De-Cocking a 1911

Discussion in 'The 1911 Forum' started by Insulation Tim, Mar 1, 2009.

  1. Insulation Tim

    Insulation Tim Well-Known Member Supporting Member

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    I just purchased a RIA 45 1911 awhile back. The question I have is if the round is chambered and the pistol is cocked and locked, is it possible to decock it? Can you depress the trigger while holding the hammer then slowly lowering the hammer with your thumb? Or, must you remove the mag, eject the cartridge, then depress the trigger on an empty chamber?
  2. carver

    carver Moderator

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    Personally, I use both hands for this, the left thumb and index finger to hold the hammer while easing the trigger with the right index finger, and let her down slow! I really don't do this often, there is no need. If I want to unload the gun, just drop the mag, then take the safety off, and rack the slide. Why would you want to de-cock this gun? Is it for condition 2 carry?
    Last edited: Mar 1, 2009
  3. TranterUK

    TranterUK Guest

    I am with carver, lowering the hammer is not in my opinion necessary.

    Going to action from Condition two is in my opinion awkward, inviting a slip of thumb before the hammer is all the way back. Especially under pressure.

    If you are uncomfortable with condition one, my preference, go to three, no round in chamber. You will have to cycle the slide to fire, but I think that is more fumble proof and safer than two. Condition three used to be very popular with the Israelis., so cant be too bad!
    Last edited by a moderator: Mar 1, 2009
  4. Insulation Tim

    Insulation Tim Well-Known Member Supporting Member

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    It was more of a hypothetical question. The old cowboy movies of my past (I think they were "talkies" back then) showed them "decocking" their revolvers by pulling the trigger while holding the hammer.

    I just wondered if it was different with a 1911. Since acqiring a paddle holster this week, I'm keeping mine in Condition 1.
  5. Brian48

    Brian48 New Member

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    Yes, you can decock by lowering the hammer with one hand and gently squeezing the trigger with the other. Personally, this is not my preferred method of keeping the gun ready as I've found condition 2 to be the most fumble prone. For home protection, I like condition 3, chamber empty, full mag, and hammer down. It's fast to get into action and it offers a little bit safety as I have small kids. Although I keep the guns secured, you never know. For carry, I prefer condition 1, chamber loaded, hammer cocked, safety engaged.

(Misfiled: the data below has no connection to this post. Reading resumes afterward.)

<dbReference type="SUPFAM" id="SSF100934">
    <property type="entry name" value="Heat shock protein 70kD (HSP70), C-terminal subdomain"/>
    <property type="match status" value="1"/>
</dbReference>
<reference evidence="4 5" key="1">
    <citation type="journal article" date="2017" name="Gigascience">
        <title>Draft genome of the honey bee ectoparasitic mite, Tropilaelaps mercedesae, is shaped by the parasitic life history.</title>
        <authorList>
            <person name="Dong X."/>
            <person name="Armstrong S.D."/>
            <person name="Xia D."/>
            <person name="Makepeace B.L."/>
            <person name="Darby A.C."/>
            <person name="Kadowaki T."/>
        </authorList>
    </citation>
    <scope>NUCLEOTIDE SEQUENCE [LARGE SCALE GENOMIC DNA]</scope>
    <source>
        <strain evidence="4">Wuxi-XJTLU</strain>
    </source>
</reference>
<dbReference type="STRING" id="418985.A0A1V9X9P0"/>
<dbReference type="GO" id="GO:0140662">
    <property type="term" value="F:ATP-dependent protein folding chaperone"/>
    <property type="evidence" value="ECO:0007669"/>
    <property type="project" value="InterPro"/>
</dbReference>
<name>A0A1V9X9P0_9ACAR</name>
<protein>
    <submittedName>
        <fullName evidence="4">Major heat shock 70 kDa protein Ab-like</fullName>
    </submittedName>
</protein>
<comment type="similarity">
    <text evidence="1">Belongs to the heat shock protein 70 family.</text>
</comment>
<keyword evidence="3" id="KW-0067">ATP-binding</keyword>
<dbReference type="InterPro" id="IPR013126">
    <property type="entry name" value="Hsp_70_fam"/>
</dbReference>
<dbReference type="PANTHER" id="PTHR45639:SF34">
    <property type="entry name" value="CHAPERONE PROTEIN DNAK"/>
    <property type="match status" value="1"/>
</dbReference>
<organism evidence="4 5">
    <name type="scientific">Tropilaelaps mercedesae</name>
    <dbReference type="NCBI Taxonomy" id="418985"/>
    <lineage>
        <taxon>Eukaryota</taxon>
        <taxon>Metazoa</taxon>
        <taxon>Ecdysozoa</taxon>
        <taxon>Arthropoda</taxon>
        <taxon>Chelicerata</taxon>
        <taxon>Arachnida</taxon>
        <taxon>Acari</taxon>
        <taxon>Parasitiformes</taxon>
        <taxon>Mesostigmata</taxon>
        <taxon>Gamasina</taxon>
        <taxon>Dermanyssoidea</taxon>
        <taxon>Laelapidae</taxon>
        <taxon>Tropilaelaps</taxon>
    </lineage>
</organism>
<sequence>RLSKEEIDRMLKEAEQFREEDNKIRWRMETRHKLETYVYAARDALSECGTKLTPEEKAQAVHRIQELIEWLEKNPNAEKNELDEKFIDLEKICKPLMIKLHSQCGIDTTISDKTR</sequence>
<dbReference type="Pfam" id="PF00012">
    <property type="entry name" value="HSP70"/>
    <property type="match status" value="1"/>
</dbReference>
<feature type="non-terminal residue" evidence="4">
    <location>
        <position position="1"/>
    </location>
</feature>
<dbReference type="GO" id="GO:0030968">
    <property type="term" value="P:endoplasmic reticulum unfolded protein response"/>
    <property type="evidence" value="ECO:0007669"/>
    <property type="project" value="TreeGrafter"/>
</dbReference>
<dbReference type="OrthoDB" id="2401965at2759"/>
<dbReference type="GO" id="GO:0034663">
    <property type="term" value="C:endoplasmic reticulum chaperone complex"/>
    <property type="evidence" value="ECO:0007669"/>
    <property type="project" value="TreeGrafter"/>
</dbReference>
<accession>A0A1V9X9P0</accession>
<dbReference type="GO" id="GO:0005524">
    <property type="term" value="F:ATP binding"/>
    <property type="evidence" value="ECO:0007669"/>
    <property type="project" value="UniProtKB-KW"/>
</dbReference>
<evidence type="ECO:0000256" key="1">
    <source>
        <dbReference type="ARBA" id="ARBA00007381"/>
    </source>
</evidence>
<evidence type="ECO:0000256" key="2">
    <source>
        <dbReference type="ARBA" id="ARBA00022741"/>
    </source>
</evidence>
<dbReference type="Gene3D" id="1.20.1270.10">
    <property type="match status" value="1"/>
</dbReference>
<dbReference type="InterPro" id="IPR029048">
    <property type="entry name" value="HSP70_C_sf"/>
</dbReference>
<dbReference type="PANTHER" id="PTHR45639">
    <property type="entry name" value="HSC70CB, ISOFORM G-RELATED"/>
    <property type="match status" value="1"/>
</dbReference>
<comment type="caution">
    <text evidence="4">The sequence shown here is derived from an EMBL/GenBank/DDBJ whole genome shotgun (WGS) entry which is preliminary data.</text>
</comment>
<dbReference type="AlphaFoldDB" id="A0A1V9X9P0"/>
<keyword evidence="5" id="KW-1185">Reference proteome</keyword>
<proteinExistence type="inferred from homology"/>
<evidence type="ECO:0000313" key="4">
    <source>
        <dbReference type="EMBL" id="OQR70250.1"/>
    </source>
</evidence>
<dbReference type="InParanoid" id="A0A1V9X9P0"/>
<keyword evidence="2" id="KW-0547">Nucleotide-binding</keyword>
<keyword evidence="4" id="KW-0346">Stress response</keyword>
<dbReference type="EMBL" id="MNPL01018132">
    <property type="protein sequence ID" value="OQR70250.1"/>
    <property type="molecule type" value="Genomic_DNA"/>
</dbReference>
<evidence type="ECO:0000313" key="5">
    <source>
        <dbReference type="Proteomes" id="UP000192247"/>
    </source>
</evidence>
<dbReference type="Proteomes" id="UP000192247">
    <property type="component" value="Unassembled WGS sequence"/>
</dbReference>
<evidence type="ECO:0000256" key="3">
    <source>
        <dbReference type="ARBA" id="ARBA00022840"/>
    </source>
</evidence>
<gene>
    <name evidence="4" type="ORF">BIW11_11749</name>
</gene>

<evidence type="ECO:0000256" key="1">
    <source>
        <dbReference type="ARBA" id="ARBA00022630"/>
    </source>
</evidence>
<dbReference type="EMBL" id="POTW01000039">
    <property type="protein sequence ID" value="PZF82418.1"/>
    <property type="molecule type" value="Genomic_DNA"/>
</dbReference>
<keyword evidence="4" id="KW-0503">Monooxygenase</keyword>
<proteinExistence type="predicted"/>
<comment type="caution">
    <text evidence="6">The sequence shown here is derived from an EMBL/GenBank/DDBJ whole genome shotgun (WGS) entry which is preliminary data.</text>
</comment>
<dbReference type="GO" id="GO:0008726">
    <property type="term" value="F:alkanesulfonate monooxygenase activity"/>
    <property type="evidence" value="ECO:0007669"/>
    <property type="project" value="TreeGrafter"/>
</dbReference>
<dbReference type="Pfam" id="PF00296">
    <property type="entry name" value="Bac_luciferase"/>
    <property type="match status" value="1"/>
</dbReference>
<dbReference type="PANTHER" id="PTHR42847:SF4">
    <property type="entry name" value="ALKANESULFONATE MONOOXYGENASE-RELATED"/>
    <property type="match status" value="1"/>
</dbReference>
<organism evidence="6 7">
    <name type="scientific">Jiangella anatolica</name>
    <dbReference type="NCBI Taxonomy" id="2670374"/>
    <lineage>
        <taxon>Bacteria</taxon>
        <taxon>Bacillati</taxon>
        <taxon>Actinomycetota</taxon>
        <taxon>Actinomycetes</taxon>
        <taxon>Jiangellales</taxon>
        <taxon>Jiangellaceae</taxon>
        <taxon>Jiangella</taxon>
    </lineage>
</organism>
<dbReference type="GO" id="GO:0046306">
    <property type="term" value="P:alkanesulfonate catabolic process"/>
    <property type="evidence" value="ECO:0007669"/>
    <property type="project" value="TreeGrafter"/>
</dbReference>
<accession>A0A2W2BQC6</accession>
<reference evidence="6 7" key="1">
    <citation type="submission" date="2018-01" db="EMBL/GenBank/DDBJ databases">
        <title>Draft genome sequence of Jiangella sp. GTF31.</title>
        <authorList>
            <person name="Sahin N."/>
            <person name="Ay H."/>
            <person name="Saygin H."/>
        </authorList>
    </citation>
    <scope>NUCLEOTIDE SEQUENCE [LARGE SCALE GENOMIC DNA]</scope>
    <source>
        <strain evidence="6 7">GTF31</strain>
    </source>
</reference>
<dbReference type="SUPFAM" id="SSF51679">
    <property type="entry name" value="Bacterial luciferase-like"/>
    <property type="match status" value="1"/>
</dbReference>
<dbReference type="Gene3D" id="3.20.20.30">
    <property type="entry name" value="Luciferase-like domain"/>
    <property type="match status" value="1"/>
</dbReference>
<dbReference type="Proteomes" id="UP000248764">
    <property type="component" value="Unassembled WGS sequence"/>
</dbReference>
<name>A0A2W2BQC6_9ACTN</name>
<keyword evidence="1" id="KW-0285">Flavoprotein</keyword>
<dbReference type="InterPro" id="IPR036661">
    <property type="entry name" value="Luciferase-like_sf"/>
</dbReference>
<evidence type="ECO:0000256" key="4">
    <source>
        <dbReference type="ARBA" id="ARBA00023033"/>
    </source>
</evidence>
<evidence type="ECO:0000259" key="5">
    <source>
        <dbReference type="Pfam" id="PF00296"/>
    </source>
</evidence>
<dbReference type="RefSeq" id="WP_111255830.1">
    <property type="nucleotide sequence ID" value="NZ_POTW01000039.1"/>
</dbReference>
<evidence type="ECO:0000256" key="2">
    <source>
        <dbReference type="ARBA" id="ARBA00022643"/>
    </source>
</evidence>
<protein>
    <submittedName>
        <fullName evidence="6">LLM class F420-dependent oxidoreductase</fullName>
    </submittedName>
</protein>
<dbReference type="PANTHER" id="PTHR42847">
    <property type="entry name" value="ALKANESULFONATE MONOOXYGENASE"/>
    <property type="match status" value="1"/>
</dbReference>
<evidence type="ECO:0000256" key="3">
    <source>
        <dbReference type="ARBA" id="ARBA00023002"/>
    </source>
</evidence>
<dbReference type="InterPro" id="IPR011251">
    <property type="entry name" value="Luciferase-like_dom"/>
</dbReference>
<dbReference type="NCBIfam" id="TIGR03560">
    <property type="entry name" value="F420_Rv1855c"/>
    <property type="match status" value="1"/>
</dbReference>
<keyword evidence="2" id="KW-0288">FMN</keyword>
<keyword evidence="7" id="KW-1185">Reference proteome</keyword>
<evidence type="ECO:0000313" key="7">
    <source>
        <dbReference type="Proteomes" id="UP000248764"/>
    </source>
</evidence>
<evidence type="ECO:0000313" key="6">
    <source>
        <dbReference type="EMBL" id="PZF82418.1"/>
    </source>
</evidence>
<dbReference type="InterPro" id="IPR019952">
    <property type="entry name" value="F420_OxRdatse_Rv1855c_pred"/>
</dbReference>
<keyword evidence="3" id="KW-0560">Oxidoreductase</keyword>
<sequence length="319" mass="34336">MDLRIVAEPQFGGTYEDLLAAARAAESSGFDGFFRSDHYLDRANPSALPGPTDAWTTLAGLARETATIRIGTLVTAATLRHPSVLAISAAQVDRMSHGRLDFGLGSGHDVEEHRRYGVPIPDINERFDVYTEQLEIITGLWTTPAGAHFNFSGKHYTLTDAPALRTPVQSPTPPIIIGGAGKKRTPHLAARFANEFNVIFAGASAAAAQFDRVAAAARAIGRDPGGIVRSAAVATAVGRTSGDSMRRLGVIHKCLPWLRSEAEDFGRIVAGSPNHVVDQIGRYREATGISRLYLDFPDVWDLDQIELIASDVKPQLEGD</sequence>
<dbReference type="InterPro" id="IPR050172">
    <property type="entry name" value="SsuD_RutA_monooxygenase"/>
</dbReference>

6. jacksonco

    jacksonco New Member

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    When decocking place web of your hand between the thumb and index finger between the hammer and firing pin then pull the trigger then remove the finger from the trigger.. The hammer will fall on your hand. Slowly remove your hand while lowering the hammer with your other hand. The web of your hand will slip out and slowly lower the hammer to 1/2 cock. These are the instructions that came with my Browning Hi-power. They work on 1911 models also. You should practice this on an unloaded firearm.

    I always keep my 1911 in cocked and locked state. It is of rare occurance that I need to perform a manual decock.
  7. SgtGing

    SgtGing New Member

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    No matter how careful you think you are, one day your thumb will slip and BANG! Loudest noise in the world!!! Remove magazine and eject round first!!! Condition 3 can be just as fast as condition 2 with practice.
    Last edited: May 10, 2009
  8. Goneracin

    Goneracin New Member

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    im with Sgt Ging, i dont really have any known enemys around here, so i carry in condition 3, its not hard to rack the slide, and you loose your point of aim anyway by pulling the hammer back, so i prefer safe and easy.